In fairness, I have been DM for a group consisting of a genius (my youngest son – now nine years), an actor who will probably accept an academy award before he turns twenty (my teenage son – now 18 years) and an Early Years Childcare worker who, although very responsible, is indeed sillier than Lewis Carroll and Dr Seuss combined (Tamara – my wife).  Although that may sound like the perfect mix for an adventure in Willy Wonka’s factory, it also perfectly polarizes personalities and penalises popular play - paralysing persona. My teenage son moved out of home so we put the game on ice and focused on schoolwork, homework, bookwork, housework and all the other boring elements in life that concatenate with ‘work’. 

Earlier this year, Tamara and I realised just how much we missed D&D.  We also realised that we had never played with other adults.  We wondered - considering we are self taught - if we were even playing the game correctly.  (In hindsight that thought is most existential.)  So we started looking for a game to join.  We were surprised and delighted at how easy that task proved to be.  Indeed, we were welcomed to a table and complimented on our role playing.  The DM said it was refreshing to invite players who knew the rules and I personally found it equally refreshing to be a PC/hero after two years as DM.

However, arguments were occurring at the table, not with Tam or I, but between the other players.  One player left the game permanently.  He was so disgusted that he decided to stop gaming all together.  That was a shame because he was instrumental in our initiation to the campaign and we really liked his playing style.  I won’t bore you with further negativity about that scenario; suffice to say that although we persisted with that campaign, the ‘fun’ had clearly left the building.  The grownups at the table were behaving like children.  Correction – children behave better.

Again I needed to re-evaluate my needs and desires in the world of RPG’s.  What is it that I really enjoy about D&D?  That’s easy – it’s the storytelling, the creativity, the challenge, the puzzles, the teamwork, the fantasy, the combat, the dice rolling, the spontaneity and the anticipation.  Mostly though, it’s the look on the faces of the players around the table when . . . well when anything happens.  When Dark Vision reveals a lurking dragon, or a Wizard teleports a stupid Ogre off a bridge, or the DM rewards a PC with a magic weapon, or the entire party completely missed the objective and got arrested by the village militia.  It’s the facial expressions and the sounds of ‘oooh’ and ‘aaahh’ that fulfil my senses; much like watching a movie thriller.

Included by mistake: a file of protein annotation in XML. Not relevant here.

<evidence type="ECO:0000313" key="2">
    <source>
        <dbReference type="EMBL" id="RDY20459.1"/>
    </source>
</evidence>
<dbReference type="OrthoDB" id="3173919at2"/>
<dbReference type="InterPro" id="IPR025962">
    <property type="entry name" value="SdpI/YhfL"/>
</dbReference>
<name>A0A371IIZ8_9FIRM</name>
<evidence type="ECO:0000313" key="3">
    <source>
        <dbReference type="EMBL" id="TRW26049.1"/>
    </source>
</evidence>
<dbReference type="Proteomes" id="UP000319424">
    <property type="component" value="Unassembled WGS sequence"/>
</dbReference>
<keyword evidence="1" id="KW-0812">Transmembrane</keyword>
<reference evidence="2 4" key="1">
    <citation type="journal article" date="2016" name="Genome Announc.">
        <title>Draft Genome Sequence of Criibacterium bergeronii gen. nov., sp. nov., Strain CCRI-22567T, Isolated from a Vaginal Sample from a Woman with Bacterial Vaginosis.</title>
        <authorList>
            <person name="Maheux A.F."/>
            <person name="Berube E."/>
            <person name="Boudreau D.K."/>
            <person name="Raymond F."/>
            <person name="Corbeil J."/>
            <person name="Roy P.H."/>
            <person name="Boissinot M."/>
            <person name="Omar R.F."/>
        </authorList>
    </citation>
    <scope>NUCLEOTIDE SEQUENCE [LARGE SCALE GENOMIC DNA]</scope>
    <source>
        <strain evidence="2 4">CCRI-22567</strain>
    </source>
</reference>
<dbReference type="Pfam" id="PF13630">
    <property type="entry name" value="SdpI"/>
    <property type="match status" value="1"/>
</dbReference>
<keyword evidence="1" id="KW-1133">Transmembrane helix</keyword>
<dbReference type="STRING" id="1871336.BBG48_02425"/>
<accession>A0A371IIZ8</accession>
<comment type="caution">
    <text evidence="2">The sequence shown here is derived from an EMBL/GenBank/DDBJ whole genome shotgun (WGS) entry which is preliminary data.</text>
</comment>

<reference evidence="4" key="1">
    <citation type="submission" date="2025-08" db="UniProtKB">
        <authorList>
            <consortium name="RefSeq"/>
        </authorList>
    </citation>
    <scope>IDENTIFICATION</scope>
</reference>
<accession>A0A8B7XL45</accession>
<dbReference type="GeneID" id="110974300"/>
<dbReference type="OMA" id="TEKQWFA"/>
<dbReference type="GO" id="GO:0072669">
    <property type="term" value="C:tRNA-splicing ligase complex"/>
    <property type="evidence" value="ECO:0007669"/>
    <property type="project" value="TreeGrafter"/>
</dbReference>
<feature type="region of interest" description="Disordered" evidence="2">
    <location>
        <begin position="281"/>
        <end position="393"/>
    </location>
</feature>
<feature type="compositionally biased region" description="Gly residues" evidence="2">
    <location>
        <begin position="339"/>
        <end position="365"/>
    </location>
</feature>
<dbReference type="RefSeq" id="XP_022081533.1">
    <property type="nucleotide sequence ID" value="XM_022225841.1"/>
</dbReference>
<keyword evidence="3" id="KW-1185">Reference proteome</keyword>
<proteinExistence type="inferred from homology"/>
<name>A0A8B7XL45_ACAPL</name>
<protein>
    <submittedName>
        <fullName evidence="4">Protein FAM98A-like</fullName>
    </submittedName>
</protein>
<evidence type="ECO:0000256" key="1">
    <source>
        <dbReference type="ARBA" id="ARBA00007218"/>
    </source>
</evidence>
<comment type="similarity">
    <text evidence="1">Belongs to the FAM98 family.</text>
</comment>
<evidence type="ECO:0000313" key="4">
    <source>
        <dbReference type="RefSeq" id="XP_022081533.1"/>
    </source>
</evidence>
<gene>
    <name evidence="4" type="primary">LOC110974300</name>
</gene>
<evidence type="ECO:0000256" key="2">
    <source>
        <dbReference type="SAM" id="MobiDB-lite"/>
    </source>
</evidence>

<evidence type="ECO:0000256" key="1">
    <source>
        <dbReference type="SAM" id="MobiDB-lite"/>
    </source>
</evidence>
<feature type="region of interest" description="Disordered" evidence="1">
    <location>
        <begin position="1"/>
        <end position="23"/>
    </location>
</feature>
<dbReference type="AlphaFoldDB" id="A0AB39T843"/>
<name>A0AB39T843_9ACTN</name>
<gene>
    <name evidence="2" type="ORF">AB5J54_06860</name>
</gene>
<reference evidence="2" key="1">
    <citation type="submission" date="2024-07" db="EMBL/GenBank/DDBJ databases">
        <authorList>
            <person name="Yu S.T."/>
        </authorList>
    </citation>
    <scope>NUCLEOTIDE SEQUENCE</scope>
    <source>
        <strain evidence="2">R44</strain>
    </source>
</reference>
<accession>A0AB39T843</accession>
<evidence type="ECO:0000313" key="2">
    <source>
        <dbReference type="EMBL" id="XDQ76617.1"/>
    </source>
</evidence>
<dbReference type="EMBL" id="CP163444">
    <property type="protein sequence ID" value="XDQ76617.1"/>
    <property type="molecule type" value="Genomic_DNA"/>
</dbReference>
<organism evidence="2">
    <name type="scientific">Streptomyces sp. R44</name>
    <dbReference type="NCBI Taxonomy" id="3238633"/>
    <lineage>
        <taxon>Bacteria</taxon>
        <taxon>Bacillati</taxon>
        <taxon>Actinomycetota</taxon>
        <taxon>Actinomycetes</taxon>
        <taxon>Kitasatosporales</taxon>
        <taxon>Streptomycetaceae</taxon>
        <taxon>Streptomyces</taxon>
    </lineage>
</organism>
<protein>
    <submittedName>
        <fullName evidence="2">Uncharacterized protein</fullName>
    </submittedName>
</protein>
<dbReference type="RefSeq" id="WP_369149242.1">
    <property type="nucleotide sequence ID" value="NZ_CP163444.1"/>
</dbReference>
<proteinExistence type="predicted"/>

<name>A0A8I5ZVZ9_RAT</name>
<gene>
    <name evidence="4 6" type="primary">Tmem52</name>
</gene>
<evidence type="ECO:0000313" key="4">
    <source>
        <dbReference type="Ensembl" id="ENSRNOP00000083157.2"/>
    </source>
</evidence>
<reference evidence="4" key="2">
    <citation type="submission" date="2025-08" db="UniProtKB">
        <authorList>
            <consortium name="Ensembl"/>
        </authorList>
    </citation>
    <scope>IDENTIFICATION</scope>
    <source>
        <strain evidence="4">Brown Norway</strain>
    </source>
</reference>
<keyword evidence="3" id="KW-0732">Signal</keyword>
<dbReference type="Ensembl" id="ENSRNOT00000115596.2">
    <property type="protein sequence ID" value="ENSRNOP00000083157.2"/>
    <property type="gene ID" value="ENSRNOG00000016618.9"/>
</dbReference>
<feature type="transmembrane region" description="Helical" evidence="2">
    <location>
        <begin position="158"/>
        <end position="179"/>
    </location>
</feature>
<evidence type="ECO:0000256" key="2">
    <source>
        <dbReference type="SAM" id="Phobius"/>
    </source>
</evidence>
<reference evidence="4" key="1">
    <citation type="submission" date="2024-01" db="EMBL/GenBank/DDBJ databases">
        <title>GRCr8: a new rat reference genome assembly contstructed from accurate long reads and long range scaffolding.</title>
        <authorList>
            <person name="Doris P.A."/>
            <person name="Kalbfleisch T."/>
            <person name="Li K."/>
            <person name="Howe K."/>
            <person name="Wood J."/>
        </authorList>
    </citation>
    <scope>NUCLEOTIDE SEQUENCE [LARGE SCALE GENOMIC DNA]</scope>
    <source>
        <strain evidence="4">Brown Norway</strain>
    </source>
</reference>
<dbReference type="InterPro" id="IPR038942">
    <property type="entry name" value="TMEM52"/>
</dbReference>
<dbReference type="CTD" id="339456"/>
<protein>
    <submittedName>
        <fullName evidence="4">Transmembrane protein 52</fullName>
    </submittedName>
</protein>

I also realised that I missed playing with my youngest son.  Did I mention he’s a genius?  D&D has been excellent for him.  He knows every stat of every monster in the manual.  I’ve even asked him to DM a campaign known as “The Sceptre Tower of SpellGard”, and at only nine years old he did a remarkable job.  (I think he likes rats just as much as you do.)  His mental arithmetic is . . . intimidating to say the least.  Best of all, his smile and his laugh are infectious, contagious and frequent.

The solution is obvious.  My wife, my son and I need to host a game that caters to kids. We could invite parents and their kids to our house.  Perfect! 

Hang on! That will require some research and careful planning.  Although I have been DM for my own kids, and I know their personalities very well, there were many problems that caused arguments at our table.  It could be worse with strangers and their kids.  Therefore, many questions need to be answered before we jump in the deep end:

What is the minimum age that I should accept at the table?
Should I use a scripted/published adventure or write my own?
Character generation and levelling up could be very complicated. How do I simplify it?
How do I maintain balance (and interest) between role-play and combat?